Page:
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Insect Identification Key
Order Plecoptera: the stoneflies

Based on your answers to the questions, you have identified your insect as being in the order Plecoptera!

This adult stonefly has a long body with long and membranous wings that fold on top of one another when the insect is at rest. This specimen is a Meltwater Stonefly (Lednia tumana). Photo by Jonathan Giersch, USGS.
Click here to see examples of more stoneflies!

Members of this order include: stoneflies.

Etymology: Plecoptera comes from the Greek words pleco, which means folded, and ptera, which means wings. This refers to the hind wings, which lie folded and concealed beneath the front wings when the insect is not flying.

General characteristics:
• long, somewhat dorsoventrally flattened body
• long, multi-segmented antennae
• two long, multi-segmented cerci
• two pairs of membranous wings
forewings are long and narrow and fold atop one another when the insect is at rest, concealing the hind wings
• hind wings are slightly shorter, but considerably wider than the forewings
• the hind wing’s anal lobe (see illustration) is pleated, which allows it to fold beneath the forewings
crossveins form two rows of “windowpanes” in the middle of each forewing
hemimetabolous metamorphosis (egg — naiad — adult)

Number of recognized species worldwide: 1,500-3,000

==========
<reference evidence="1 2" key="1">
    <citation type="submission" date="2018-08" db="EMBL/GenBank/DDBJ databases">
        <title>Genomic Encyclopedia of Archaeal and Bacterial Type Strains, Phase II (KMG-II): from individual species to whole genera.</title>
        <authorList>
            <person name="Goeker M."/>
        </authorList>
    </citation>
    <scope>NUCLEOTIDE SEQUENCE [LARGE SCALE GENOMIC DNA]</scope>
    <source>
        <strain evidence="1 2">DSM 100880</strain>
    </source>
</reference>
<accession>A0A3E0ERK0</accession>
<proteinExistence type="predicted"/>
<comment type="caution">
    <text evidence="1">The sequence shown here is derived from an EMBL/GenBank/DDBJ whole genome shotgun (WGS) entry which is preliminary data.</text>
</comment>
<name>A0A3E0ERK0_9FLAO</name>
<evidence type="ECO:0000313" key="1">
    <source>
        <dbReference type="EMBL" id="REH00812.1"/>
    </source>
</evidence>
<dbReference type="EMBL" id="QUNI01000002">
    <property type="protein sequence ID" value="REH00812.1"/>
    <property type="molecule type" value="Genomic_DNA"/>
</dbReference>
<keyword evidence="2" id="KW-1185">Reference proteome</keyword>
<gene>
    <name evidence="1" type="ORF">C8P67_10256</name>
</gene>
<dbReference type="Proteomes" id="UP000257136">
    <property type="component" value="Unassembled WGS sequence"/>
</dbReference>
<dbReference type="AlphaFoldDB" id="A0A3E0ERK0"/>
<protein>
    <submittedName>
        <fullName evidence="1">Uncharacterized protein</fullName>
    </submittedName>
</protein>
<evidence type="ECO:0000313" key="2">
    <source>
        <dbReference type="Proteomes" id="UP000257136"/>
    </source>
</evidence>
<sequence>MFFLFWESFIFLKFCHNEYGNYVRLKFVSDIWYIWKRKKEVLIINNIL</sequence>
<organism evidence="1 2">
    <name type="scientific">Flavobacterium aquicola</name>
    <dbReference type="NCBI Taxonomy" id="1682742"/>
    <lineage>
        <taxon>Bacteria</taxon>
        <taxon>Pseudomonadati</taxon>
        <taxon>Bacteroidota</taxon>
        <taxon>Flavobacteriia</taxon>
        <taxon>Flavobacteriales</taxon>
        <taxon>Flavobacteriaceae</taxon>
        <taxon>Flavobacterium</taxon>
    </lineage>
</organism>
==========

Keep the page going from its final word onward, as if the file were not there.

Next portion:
Kingdom Animalia
   Phylum Arthropoda
      Class Insecta
         Order Plecoptera

For a list of all of the orders in this key, click here: List of Orders.

Classification note: Even though their common names may sound like it, stoneflies are not types of flies. True flies are in the order Diptera.

Oops! If this doesn't appear to be the order for your insect, go back through the key and look more carefully at your insect while answering the questions again. Your perseverance will reward you!

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Photos at the top of this website are (from left to right): potato beetle (Leptinotarsa decemlineata) — photo credit: Scott Bauer, U.S. Department of Agriculture; ebony jewelwing (Calopteryx maculata)— photo credit: U.S. Fish and Wildlife Service; sweat bee (Agapostemon splendens) — photo credit: Natalie Allen and Stephanie Kolski, U.S. Geological Survey; preying mantis, monarch butterfly (Danaus plexippus), hellgrammite (aka toe biter) larva and eyed click beetle (Alaus oculatus) — photo credit: Leslie Mertz; Halloween pennant (Celithemis eponina) — photo credit: Kay Meng, U.S. Fish and Wildlife Service.

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